Starting with the good, it is truly incredible the small Belgian studio behind the game, eXiin, was able to get such impressive animation into the game. The art style is attractive in gameplay, but the cut scenes are worthy of a movie. The strong voice acting of the main character, Ary, gives extra life to those moments as well. The Shrek-like world is definitely in the family game category, and the colorful world complements that well.
The cut scenes are so good that it’s a shame there isn’t more voice acting and in-game dialogue. Much of the dialogue is presented in text, which is more standard for an indie game from a small studio.
Presentation aside, the game plays like an old-school game. It’s a third-person action-adventure game with platforming and puzzle elements as well. It could easily be a mascot game from the late 90s or early 2000s. There’s even an 8-bit minimap that drives that home.
The combat is mostly ordinary. There are a few interesting boss battles, but those are more puzzle-based than driven by combat. The platforming is fun enough, although it is somewhat imprecise. Puzzles and exploration drive the gameplay though.
Ary seeks out crystals that hold the power of each of the four seasons. That drives the puzzle elements of the gameplay. There are four cities that are permanently in one season. For example, using the winter crystal can reveal frozen platforms. Summer can melt ice if you need to get under water. Fall can give you vines to climb on if they are around.
By the second half of the game, the environmental puzzles became surprisingly complicated considering how straight forward the first few hours of the game were. I found some to be satisfyingly thoughtful while others were a bit frustrating.
This overall package comes together for an impressive 8-10 hour game, when it works properly. I ran into a number of issues in my playthrough on a launch PlayStation 4. The camera can be wonky at times. Sometimes I would get the prompt to initiate a conversation and nothing would happen. One time, the conversation would start properly, but the dialogue box would be empty. Even worse, Ary disappeared from the screen a few times so I had to reload the save. I also endured significant frame rate dips at specific moments in the last couple hours of the game.
The worst experience was when I nearly broke my save. Admittedly, this was mostly my fault because I thought I had what I needed from an area and fast traveled out of a temple. I then discovered I needed to do one more thing there and now couldn’t get back the way I came in. I was able to brute force my way back to the temple by awkwardly jumping along the side of a building that was not designed to be jumped on.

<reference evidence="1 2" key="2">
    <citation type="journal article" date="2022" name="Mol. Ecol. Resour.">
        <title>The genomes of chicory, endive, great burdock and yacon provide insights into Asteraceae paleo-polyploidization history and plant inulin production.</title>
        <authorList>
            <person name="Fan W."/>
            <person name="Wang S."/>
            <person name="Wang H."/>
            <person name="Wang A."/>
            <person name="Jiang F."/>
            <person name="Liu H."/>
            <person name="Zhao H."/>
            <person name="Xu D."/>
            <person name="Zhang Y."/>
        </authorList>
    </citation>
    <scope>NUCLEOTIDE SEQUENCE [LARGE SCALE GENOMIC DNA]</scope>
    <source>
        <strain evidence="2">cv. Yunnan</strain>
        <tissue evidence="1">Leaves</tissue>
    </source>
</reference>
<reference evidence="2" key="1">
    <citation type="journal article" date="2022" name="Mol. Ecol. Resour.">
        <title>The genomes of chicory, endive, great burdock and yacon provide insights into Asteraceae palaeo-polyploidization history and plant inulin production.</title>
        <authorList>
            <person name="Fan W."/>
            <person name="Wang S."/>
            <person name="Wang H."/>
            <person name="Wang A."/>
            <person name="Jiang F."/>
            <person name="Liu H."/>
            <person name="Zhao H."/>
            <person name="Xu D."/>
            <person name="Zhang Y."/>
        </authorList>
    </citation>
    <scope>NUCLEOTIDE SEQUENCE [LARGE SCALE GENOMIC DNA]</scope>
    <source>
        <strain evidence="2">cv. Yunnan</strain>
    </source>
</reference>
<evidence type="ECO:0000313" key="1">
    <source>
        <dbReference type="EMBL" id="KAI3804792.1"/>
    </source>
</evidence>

While the cut scenes and art style show eXiin punching way above its weight, the technical issues are not the biggest surprise for a somewhat ambitious game from a small studio. The game received a patch before launch and the developer told me another is pending review for consoles. It sounds like a chunk of the issues will be resolved over time so this might be a game to check out in a couple weeks or more.
Even if the technical issues get fixed, the generic combat keeps the game from being something special. There isn’t much of the combat so that’s not a major issue. A version of Ary and the Secret of Seasons that runs better is a good game, but not quite a great game.
It’s a tough game to recommend because it has enough issues that I was a little embarrassed for it. That sounds harsh, but I was picturing showing this game off to someone and constantly trying to explain away its little faults. If it gets patched up, it could be a good game to experience together as parent and child. However, unless you’re looking for this specific genre of child-friendly, cartoony Zelda clone, it’s not good enough to draw from outside its niche. If you saw the trailer and thought it was right up your alley, you’ll probably have a good time with it.
Ary and the Secret of Seasons is out now on Steam, Xbox One, PlayStation 4 and Nintendo Switch.
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